...a process Orwell saw beginning with the Stalinist practice of calling Spanish democratic revolutionaries 'Trotsky-fascists' (which he documented in Homage to Catalonia - 1938).
Or think of the way in which our cultural and educational elites have transformed the very meanings of the words 'man' and 'woman', divesting them of any connection to biological reality.
Orwell would not have been surprised by this development.
In Nineteen Eighty-Four, he shows how the totalitarian state and its intellectuals will try to suppress real facts, and even natural laws, if they diverge from their worldview.
Through exerting power over ideas, they seek to shape reality.
In Nineteen Eighty-Four, the totalitarian regime tries to subject history to similar manipulation.
As anti-hero Winston Smith tells his lover, Julia:
As Orwell wrote elsewhere,
This totalitarian approach to history is dominant today, from the New York Times' 1619 Project to statue-toppling.
History is something to be erased or conjured up or reshaped as a moral lesson for today. It is used to demonstrate the rectitude of the contemporary establishment.
But it is language that is central to Orwell's analysis of this form of intellectual manipulation and thought-control.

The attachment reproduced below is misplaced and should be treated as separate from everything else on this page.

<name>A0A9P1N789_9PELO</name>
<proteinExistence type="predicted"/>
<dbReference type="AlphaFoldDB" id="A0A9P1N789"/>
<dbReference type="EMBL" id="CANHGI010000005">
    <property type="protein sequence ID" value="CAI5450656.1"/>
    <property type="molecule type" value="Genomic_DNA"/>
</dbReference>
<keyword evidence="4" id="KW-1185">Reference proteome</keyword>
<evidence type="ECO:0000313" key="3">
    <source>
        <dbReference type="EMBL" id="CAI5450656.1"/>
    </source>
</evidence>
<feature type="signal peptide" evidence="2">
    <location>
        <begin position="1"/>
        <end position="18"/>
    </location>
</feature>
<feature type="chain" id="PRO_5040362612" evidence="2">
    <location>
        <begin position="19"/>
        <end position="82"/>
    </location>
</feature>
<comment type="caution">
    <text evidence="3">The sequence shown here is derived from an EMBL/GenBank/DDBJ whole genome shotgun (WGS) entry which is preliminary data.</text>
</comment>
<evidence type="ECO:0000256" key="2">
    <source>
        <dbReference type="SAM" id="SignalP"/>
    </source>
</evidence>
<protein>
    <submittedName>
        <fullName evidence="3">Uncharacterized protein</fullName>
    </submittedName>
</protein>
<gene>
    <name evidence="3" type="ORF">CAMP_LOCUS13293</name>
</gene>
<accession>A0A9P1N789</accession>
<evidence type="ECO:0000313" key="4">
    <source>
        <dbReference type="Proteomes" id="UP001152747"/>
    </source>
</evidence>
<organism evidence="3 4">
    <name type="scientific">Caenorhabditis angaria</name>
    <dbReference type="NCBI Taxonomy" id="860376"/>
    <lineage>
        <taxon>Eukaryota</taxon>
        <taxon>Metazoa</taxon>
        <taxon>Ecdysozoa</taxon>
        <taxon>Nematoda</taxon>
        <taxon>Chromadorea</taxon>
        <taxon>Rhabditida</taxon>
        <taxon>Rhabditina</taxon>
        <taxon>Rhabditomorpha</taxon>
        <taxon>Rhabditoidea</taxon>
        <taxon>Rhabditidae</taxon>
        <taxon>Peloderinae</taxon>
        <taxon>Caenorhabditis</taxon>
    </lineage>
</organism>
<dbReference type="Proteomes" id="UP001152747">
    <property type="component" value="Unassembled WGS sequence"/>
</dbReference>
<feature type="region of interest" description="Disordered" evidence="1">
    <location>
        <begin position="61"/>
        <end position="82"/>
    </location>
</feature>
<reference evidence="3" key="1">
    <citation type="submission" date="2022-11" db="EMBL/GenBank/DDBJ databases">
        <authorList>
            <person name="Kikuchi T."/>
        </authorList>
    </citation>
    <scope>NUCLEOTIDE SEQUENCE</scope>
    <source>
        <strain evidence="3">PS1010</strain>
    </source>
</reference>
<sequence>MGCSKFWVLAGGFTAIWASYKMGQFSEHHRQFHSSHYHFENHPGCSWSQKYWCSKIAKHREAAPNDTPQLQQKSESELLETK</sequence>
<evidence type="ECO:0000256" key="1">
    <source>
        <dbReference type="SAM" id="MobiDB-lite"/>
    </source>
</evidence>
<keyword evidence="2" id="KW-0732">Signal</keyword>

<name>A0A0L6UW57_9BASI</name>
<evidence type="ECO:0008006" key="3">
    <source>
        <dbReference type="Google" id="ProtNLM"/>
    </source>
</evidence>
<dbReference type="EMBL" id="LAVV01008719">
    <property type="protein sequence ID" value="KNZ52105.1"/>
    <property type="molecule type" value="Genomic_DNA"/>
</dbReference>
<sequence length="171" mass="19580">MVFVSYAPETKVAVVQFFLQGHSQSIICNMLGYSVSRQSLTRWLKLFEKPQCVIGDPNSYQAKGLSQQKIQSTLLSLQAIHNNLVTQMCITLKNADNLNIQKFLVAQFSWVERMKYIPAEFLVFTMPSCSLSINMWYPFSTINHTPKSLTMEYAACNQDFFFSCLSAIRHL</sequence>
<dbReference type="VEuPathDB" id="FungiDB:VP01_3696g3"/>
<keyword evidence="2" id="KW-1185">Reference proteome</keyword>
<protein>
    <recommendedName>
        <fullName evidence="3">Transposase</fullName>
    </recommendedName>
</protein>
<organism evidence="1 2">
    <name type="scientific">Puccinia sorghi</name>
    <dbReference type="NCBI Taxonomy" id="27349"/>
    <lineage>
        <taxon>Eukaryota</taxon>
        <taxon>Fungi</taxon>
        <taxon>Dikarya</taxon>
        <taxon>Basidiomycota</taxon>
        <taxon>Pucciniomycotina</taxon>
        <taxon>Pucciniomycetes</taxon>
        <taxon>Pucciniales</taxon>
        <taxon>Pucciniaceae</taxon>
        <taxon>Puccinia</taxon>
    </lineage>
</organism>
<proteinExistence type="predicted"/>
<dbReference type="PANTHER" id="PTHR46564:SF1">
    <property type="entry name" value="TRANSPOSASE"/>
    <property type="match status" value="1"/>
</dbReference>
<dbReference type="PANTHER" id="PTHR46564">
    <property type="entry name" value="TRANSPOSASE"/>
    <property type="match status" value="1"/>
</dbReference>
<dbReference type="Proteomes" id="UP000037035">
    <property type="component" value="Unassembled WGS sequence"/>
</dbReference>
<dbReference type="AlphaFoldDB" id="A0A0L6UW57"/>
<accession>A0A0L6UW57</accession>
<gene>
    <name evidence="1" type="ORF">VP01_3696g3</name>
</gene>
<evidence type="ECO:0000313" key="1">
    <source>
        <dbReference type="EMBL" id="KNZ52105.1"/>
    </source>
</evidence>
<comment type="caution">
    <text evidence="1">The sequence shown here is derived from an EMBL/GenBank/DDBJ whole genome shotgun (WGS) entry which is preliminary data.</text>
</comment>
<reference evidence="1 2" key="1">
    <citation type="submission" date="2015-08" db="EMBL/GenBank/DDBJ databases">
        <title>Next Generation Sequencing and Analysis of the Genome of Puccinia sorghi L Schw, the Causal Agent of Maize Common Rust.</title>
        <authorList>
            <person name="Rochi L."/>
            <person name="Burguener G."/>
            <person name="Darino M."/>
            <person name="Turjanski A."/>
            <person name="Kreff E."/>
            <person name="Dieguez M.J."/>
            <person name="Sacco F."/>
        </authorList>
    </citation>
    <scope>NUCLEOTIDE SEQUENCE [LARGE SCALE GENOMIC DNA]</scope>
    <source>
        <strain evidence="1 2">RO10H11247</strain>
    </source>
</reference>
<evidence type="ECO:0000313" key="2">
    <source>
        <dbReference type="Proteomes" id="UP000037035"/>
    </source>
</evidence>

Take 'Ingsoc', the philosophy that the regime follows and enforces through the linguistic system of Newspeak.
As Syme, who is working on a Newspeak dictionary, tells Winston Smith:
The parallels between Orwell's nightmarish vision of totalitarianism and the totalitarian mindset of today, in which language is policed and controlled, should not be overstated.
In the dystopia of Nineteen Eighty-Four, the project of eliminating freedom and dissent, as in Nazi Germany or Stalinist Russia, was backed up by a brutal, murderous secret police.
There is little of that in our societies today:
Orwell's concern that words could be erased or their meaning altered, and thought controlled, is not being realized in an openly dictatorial manner.
No, it's being achieved through a creeping cultural and intellectual conformism.
The intellectual turn against freedom
But then that was always Orwell's worry - that intellectuals giving up on freedom would allow a Big Brother Britain to flourish.
As he saw it in The Prevention of Literature (1946), the biggest danger to freedom of speech and thought came not from the threat of dictatorship (which was receding by then) but from intellectuals giving up on freedom, or worse, seeing it as an obstacle to the realization of their worldview.